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London Photography Sites

Secret London Tunnel for Sale

The New York Times and the BBC [^] have a story about one mile of secret London Tunnels [^] for sale. The tunnel is expected to change hands for somewhere around the £5m mark.  The tunnel, 30m below the streets, was last put on the market in 1996 and failed to attract a buyer.

London Tunnel

Photo Credit: Steve Forrest for The New York Times [^]

The tunnel was built during World War 2 for use as an air raid shelter for 8,000 people, along with 7 other tunnels. This tunnel was never used by the public and remained a secret.  The Allies used the tunnel to co-ordinate and support the anti-Nazi resistance movements operating in mainland Europe.

After the war the tunnel was used by the Post Office as part of the Washington-Moscow hotline which was established after the Cuban missile crisis.

Plans for a secret central London hideaway are going to be disturbed by a tube line running a few feet above the tunnel, and the need for noisy ventilation fans. Access to the tunnel is by the two lifts, one close to Chancery Lane and the Royal Courts of Justice.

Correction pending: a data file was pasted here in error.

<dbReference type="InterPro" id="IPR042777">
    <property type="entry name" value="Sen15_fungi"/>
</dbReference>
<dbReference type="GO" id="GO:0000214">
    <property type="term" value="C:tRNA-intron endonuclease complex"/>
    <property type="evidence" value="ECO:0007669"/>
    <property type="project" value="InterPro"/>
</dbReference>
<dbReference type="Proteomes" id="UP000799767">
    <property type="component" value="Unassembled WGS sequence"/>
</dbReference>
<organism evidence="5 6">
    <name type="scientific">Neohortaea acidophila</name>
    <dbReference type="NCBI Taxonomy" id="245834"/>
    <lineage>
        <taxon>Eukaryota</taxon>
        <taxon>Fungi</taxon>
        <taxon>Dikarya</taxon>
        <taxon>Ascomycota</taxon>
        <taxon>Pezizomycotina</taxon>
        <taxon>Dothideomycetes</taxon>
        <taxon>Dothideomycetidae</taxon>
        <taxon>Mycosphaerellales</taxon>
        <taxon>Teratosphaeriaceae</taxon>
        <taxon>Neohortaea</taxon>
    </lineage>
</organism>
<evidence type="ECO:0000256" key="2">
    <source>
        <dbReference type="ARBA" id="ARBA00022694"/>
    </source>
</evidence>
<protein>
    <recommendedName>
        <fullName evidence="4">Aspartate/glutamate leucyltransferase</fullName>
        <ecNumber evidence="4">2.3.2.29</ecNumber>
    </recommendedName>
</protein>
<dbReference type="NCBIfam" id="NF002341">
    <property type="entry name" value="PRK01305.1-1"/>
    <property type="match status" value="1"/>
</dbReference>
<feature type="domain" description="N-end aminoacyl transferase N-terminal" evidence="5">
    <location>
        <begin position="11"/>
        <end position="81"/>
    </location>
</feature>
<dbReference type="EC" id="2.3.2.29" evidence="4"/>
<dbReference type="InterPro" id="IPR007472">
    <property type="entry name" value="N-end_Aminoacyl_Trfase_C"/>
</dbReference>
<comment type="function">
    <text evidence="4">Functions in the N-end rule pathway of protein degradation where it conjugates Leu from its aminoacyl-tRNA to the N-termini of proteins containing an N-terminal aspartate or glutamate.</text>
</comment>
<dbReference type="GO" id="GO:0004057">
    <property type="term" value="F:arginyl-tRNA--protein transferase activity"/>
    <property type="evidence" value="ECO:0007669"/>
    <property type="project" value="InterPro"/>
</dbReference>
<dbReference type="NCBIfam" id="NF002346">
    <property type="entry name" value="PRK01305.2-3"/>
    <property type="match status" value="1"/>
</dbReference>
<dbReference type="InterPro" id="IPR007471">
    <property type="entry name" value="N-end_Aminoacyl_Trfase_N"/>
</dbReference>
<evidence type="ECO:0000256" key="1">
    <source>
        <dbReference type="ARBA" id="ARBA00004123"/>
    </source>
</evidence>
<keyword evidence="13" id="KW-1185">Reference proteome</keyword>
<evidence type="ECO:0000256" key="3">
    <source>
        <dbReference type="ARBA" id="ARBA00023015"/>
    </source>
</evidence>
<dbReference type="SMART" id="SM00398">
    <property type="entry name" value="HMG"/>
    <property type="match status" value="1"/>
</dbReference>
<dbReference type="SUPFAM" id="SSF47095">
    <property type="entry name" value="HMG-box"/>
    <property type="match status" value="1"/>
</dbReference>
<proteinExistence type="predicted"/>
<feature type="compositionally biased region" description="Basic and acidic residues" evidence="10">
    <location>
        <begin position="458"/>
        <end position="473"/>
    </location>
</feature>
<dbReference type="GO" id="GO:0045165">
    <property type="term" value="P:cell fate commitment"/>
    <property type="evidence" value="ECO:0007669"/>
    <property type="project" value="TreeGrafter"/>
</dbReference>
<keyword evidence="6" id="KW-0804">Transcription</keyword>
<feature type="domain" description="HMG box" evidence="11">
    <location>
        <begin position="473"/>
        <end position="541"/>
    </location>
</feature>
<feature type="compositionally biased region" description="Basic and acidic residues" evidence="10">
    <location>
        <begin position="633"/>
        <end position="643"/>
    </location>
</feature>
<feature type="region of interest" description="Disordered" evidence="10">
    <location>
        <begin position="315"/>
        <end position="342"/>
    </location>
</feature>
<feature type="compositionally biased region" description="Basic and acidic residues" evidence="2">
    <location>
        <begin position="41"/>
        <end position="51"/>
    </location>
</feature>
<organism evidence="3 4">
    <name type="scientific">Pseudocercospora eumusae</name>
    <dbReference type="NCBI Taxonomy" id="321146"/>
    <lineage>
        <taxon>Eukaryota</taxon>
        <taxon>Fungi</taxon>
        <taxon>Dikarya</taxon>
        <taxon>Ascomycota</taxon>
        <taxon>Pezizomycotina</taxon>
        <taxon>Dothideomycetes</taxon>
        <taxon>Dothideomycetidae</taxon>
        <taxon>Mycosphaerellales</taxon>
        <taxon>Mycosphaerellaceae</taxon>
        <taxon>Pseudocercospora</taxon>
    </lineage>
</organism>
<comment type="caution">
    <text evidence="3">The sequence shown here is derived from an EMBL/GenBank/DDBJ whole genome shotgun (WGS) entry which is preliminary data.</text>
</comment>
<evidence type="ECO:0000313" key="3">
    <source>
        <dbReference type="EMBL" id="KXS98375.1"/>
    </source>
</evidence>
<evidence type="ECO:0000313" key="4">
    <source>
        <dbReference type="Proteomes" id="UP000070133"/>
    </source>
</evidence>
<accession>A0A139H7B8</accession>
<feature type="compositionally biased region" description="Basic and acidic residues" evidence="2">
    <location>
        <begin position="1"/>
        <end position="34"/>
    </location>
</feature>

More Photos: BBC Historic Picture Gallery [^].

No Bananas (Left) Today

There are a lot of niche blogs out there.  But I don’t think that I have found a more focused blog than this – London Bananas [^].

london bananas

All it is is photos of banana skins left in public places, so “Yes, We Have No Bananas Today[^].  Sadly there doesn’t appear to be a RSS feed on the site, so I donlt know that I will be checking-back too often.

Photo Credit:  London Bananas [^]

Websites – Walking the Circle Line

Black and white Photography » Walking the Circle Line documents one man’s around London’s Circle Line with a pinhole camera.   The results are captivating, go and check out the 14 instalments.

And so to the final leg of my journey around and above the surface of the 14 mile loop that is London Underground’s Circle Line. While perhaps not the final installment of the project, the circle is complete after 70 published photographs. All these photos have been taken with a primitive 4×5 pinhole camera on Polaroid 55 film, a device born in Victorian times that is little more than a tiny hole in a box.